Reading the Hugos (2020): A Catalog of Storms

This is the final nominee (Disregard that, I actually forgot not just to review another one, but actually to read it! There’s still one more story left) for this year’s short story Hugo Awards, A Catalog of Storms, by Fran Wilde. If you were expecting a roaring end to this review series, you are going to be disappointed.

Fran Wilde wrote years ago one of the few Hugo stories I actually liked, mostly due to its raw, angry energy and somewhat autobiographical content, but A Catalog of Storms has none of those things as far as I can see. To me, it feels like a by-the-book Hugo finalists: wandering, dreamy, with florid language, oozing with magic realism, and with barely any plot or real tension.

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Reading the Hugos (2020) Blood is Another Word for Hunger

This is the fifth of the Hugo finalists and, probably, the most important one. If you could distill the Hugo short fiction category into a platonic form, it would look very similar to this piece, Blood is Another Word for Hunger by Rivers Solomon. And now I have to review it.

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Reading the Hugos (2020) Ten Excerpts from an Annotated… oh God that’s a long title.

Some particular trends in genre literature have become obvious during the past few years. One of them is the use of Brobdingnagian titles, a compulsion to write paragraph-long titles, some of whom even give away the plot. I suspect this may have started as a quirky, ironic thing to do, but I don’t think it’s funny unless you are lampooning or referencing some stuffy style like academic papers or writing comedy. And, to be fair, that’s to some extent what this story is doing—referencing, not the comedy.

The complete title of this very short piece by Nibedita Sen is Ten Excerpts from an Annotated Bibliography on the Cannibal Women of Ratnabar Island, which is way less interesting than my alternative title: The lesbian cannibal she-devils of Ratnabar Island. It’s mating season… and they want your blood!

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Reading the Hugos (2020) And Now His Lordship is Laughing

For this short story, you can play a little game. Thanks to the benevolence and foresight of the people at Strange Horizons, this story is preceded by a long list of Content Warnings. You can ignore those, of course, but who could resist the temptation of clicking on that button to see what awful sins it hides. It’s like a flashing red button saying DON’T TOUCH ME.

VOMIT

The game is this: Try to deduce the plot of this story just from those trigger warnings. So what sort of Gomorrah-style type of story do we have here for it to include all that stuff? A surprisingly meh one. Yes, a child dies, and that sets in motion this story of racial revenge, but I don’t even remember half of the things from the list.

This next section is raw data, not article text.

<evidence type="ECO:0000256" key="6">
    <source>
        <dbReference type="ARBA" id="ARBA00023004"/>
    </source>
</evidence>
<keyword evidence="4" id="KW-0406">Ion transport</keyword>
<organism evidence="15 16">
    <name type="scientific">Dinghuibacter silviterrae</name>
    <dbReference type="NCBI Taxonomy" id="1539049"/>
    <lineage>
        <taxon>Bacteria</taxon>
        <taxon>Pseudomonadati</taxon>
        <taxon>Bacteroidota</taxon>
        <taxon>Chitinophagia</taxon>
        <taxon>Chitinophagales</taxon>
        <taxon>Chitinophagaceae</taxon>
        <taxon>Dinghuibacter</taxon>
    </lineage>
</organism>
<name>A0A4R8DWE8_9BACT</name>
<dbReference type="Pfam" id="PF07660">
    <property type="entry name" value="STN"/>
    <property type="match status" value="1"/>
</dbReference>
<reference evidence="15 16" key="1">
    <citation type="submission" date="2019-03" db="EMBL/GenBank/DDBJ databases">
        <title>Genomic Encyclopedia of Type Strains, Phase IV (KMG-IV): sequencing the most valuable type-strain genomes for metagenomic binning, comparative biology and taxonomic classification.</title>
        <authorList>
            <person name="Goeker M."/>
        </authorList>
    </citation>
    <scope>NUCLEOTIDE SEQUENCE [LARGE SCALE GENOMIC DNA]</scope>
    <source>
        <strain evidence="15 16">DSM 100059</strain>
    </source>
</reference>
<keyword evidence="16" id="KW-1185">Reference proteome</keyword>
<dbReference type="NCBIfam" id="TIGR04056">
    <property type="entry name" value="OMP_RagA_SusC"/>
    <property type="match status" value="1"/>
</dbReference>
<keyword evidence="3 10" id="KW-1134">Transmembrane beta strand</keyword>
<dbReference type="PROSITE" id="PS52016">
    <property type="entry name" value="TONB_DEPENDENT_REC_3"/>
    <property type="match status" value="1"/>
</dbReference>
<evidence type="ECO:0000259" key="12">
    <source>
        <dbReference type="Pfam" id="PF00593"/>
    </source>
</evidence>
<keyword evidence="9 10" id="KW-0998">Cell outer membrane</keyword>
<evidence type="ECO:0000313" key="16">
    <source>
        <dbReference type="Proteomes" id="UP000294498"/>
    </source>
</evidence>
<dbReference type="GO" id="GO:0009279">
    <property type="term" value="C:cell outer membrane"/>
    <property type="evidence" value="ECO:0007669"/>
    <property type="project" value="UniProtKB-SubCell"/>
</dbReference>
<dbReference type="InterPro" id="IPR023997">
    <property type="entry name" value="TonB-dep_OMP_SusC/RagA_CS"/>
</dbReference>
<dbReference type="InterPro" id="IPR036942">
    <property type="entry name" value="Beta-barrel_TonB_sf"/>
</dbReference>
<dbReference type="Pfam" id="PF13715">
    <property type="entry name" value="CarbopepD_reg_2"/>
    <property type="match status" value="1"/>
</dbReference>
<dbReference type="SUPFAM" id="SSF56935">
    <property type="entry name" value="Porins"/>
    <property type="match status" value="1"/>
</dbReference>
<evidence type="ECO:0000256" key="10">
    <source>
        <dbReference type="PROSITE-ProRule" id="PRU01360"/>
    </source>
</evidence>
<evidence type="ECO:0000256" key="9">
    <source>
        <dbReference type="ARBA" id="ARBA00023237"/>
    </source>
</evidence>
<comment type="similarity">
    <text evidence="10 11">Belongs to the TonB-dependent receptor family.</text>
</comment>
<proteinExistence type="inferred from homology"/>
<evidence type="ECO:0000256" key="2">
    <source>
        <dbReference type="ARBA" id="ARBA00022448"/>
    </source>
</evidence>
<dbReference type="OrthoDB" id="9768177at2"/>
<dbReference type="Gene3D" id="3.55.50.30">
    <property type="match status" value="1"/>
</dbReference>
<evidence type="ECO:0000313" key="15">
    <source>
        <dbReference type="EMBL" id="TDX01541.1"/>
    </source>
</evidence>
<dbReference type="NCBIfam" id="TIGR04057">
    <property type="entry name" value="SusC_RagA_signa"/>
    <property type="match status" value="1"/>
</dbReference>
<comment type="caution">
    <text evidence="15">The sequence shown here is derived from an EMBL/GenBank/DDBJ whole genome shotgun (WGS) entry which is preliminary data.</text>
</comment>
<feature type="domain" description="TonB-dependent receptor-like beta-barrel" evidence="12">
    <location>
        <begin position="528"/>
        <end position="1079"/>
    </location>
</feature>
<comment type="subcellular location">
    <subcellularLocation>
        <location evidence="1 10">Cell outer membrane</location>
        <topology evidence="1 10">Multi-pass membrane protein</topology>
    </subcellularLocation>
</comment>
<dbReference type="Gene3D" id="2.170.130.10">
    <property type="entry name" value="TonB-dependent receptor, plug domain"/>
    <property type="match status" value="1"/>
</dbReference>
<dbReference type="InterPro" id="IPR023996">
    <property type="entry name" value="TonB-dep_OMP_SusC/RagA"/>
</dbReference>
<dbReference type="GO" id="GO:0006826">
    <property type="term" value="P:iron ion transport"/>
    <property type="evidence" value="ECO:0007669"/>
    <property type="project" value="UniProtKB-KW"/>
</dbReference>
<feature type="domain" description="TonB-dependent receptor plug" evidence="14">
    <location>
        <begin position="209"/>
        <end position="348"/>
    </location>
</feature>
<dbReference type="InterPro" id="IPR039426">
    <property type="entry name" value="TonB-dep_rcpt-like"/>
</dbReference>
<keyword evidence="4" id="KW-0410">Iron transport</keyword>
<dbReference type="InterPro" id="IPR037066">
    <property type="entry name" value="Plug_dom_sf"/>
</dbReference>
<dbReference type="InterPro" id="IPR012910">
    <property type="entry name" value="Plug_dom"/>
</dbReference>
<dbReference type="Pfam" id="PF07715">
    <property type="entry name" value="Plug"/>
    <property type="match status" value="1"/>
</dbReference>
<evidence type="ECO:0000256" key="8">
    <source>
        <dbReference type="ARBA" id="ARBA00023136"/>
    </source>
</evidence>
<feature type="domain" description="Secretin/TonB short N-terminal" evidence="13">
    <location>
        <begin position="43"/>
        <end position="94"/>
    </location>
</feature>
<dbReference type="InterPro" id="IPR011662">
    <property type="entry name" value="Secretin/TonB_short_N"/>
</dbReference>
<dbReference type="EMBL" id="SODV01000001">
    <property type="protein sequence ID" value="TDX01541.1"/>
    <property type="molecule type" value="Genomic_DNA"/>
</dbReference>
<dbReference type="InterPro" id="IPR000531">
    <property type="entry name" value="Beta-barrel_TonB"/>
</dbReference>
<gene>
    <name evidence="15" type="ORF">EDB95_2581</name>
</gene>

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On commas. This is a post about boring commas—like, with what kind of exciting title do you think I’m going to come up with?

I occasionally proofread texts, and adding missing commas probably takes up half of my time. Removing superfluous ones is a smaller issue, but it’s a close contender. The third, if anyone is interested, is surely missing hyphens in compound adjectives. So, this will be a post about commas and, since they are related, semi-colons. However, the goal is not to remember any list of 8, 10, or 17 seemingly arbitrary rules but to understand the underlying logic, which exists.

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A short note on the literary offenses of modern writing

As many of you who follow this blog, I came across this yesterday. Naturally, the general objection was about calling out a dead man while profiting from his name and all that.

(click on the tweet to see the image and see what I’m talking about)

Well, sure, but before my mind was even able to process that, what struck me the most was how uncomfortably written the entire thing is (or, at least, the first paragraph.) And I don’t mean typos, grammar errors, and such, but something that is deeper and harder to explain but is quintaessentially modern.

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It’s not food; it’s water (or beer): surviving in fiction

I’m going to answer and comment on a short post I came across a few days ago, “Three Rules for Food in your Fantasy novel.” It’s a short list of common sense points so there’s nothing much to add, but I noticed this:

Can they carry a day’s worth of food or a week’s worth? Even when spread among several riders, you may have to consider a few pack animals to help carry the load but remember that even then they will not be carrying a month’s supply of provisions or probably a very wide-spread fare.

Three things here: (1) You probably can carry a month’s worth of food if you know exactly what you must carry (and you accept that, indeed, it won’t be a very wide-spread fare,) (2) notice that pack animals are mentioned, but not that they also have to eat (and they eat a lot,) and most importantly, (3) water is not mentioned.

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The forgotten elegance of forward dialogue tags

Looking up articles on dialogue tags (the “x said” and attached actions following a piece of dialogue) I have noticed two things. First, most focus on the relatively unimportant issue of he said/she said, and whether to use synomyms or not. The second is that very few even mention that tags can be used before the dialogue, and pretty much nobody mentions how the placement affects the meaning and effect of the sentence. In fact, as far as I know, I may be the only one who has noticed that (probably not, of course.)

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